EVERY WEEK I take £5 to Ridley Road Market in Dalston, Hackney, London E8 2LH, to spend on seasonal food. On Friday I tell you what I have chosen and publish a seasonal recipe.
As usual, expenditure on any extra ingredients, eg, a litre of oil, will be recouped by usage over subsequent weeks. Some of the recipes will be frugal. They will all be tasty. All will be vegetarian.
NB: this website uses metric measures but a few Ridley Road traders cheekily sell in imperial, some in metric and some also by the bowl. They all give good value.
1 cauliflower £1
4 large courgettes £1
Bobby beans £1. Too many to count (TMTC)
Cucumbers £1 TMTC
2 large ginger roots £1
Equipment: non-reactive saucepan (one that will not stain with vinegar), kitchen and paring knife, three bowls — a large ceramic bowl, small mixing bowl, medium bowl — sieve, colander, large spoon.
Jars for the piccalilli: I save all types of jars from honey, molasses and more.
This takes 2 days to complete because the vegetables have to soak for 24 hours before cooking.
Preparation: day one 90 minutes, day two 60 minutes. Wash all vegetables well.
Home-made pickles taste so much nicer than bought. They are crunchier, spicier and fresher-flavoured, and make great gift at Christmas or any other time.
1 small cauliflower (the one above is too big so I will use half), 125g bobby beans, 3 cucumbers cut in half and all the seeds removed (those above are small so I am using 3, but the standard-size cucumber is perfect, 1 large courgette, 2 carrots peeled (from last week’s basket) 12 small onions peeled (see 12 October 2012), 50g sea salt, 600ml white vinegar, 2 bay leaves, 10 black peppercorns, 2 teaspoons yellow mustard seeds, 1 teaspoon coriander seeds, 2 peeled garlic cloves, 25g flour, 1 and 1/2 English mustard powder, 2 heaped teaspoons turmeric, 1 teaspoon ground ginger, 75g caster sugar
This takes the most time. Cut all the vegetables into a little smaller than bite-size pieces and the cauliflower into little florets. Put all the vegetables in a bowl and cover with cold water. Add the salt and mix well, cover with a tea-towel and leave for 24 hours. Put the vinegar, bay leaves, peppercorns, mustard seeds, coriander seeds and garlic in the saucepan and bring to the boil. Reduce the heat and simmer for 10 to 12 minutes. Leave until the next day for the spices to infuse the vinegar.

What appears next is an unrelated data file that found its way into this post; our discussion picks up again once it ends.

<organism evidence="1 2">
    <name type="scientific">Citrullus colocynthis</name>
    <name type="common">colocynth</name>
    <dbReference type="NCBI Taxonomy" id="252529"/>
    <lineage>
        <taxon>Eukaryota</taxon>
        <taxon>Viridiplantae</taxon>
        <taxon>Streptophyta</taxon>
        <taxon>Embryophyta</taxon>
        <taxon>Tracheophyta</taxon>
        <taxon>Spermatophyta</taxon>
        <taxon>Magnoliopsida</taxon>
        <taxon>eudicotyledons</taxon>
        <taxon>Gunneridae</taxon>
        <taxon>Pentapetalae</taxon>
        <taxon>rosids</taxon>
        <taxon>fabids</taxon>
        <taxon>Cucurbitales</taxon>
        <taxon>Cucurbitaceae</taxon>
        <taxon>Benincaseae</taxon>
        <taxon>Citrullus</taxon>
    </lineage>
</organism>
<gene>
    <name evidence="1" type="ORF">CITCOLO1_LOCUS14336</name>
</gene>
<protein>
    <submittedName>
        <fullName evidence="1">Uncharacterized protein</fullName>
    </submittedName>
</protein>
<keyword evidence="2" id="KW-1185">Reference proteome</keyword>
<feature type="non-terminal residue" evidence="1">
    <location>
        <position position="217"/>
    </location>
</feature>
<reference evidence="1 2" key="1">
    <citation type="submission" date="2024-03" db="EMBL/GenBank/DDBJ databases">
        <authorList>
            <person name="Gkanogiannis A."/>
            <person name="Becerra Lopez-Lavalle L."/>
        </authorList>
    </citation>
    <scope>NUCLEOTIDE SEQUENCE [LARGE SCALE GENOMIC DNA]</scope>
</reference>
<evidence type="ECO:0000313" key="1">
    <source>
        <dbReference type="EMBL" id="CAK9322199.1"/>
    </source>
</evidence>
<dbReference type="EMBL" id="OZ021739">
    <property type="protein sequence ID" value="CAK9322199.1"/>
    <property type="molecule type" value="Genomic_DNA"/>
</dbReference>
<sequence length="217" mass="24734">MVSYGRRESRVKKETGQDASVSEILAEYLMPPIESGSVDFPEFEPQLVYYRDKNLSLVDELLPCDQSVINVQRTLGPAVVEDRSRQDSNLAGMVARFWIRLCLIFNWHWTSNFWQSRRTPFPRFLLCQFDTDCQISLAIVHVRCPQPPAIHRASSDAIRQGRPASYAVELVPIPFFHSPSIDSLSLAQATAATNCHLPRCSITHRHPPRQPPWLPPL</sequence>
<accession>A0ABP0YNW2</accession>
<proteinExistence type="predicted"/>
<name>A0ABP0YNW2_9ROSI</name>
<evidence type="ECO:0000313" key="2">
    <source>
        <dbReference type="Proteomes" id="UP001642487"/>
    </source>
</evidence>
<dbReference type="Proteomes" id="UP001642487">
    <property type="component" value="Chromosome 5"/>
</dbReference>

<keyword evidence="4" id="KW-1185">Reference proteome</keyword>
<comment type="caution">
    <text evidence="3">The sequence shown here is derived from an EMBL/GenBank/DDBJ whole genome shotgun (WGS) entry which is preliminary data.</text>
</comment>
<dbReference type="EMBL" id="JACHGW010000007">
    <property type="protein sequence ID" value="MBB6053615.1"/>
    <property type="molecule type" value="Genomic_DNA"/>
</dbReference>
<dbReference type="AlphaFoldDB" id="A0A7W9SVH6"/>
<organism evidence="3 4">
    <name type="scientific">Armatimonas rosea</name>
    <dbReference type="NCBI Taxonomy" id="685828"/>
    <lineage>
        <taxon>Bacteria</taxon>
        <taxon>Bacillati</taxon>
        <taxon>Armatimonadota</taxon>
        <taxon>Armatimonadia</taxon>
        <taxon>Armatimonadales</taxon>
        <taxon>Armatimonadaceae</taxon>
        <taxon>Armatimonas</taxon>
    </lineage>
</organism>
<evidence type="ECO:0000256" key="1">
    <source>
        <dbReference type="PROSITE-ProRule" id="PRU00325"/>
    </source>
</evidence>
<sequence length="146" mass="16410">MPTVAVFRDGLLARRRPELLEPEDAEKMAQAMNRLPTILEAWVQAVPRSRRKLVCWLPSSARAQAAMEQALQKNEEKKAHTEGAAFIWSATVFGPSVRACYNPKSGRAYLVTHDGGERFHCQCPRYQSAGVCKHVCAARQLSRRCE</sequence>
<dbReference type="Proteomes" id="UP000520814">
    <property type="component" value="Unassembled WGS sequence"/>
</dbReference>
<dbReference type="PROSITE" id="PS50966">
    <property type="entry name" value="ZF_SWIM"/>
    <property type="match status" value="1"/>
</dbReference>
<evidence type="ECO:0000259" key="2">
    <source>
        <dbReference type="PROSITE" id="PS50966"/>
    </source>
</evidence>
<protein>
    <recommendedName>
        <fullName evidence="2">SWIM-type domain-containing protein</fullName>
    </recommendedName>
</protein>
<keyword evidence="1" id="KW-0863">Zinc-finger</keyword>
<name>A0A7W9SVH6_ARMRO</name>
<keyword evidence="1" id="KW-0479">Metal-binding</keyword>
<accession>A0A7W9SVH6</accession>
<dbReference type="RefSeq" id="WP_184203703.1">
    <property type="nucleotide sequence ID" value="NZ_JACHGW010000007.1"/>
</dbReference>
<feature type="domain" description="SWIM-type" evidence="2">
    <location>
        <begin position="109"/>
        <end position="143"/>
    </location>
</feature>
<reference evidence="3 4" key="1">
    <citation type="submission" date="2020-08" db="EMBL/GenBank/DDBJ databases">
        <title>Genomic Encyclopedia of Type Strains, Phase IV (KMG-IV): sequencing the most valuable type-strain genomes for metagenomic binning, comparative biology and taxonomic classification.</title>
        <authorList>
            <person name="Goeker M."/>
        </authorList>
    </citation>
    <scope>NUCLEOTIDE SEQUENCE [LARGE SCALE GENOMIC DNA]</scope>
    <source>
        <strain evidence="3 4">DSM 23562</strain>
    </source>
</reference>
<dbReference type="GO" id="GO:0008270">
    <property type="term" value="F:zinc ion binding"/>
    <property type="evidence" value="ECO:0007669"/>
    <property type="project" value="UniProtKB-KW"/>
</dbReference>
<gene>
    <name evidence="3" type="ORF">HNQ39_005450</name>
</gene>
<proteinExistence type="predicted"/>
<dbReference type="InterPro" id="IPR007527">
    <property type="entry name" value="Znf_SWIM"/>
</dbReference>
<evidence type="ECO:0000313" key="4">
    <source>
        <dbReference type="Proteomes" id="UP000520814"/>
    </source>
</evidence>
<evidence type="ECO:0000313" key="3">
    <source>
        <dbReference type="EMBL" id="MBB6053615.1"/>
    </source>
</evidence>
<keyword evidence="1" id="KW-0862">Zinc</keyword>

Next day: Prepare jars. I either put them in the oven to heat through, but only if the oven is on, or I boil a kettle and pour boiling water into the jars, ensuring that there is a metal conductor so they do not crack. I leave the hot water in the jars until needed: preserves must be placed in warm jars to prevent bacteria developing.
Drain the vegetables in the colander and rinse well, leave to drain. Strain the vinegar to remove the spices. In a bowl mix together flour, mustard powder, turmeric and ginger with four tablespoons of the spiced vinegar to make a paste. Then add the remaining vinegar mix well and return to the pan. Add the sugar and bring to the boil, stirring all the time until the mixture thickens enough to cover the back go your spoon.
Dry the vegetables. I pat the with paper towels, and add them to the mustard mixture and cook for 6 minutes over a low heat, until only just tender. Spoon into hot sterilised jars and seal immediately. When cool, label with the date. Leave in a cool, dark cupboard for three weeks.
The pleasure in sharing something home-made outweighs the time it takes to prepare.
Next week: red onion chutney, which takes hardly any time to make and is delicious.
Golden soup 19 October 2012
Roasted, stuffed squash 12 October 2012
Vegetable curry 5 October 2012
Carrot and coriander soup 28 September 2012
Ratatouille Gypsy stew 21 September 2012
Bubble and squeak Shooey style, Bakewell pudding 14 September 2012
Coleslaw and radishes 7 September 2012
Turkish spinach pie 31 August 2012;
Tomato tart, marinated aubergines, fresh mango chutney 24 August 2012;
Roasted butternut squash soup and beetroot salad 17 August 17 2012;
A dish to make from a fiver in the market: the column launched 15 August 2012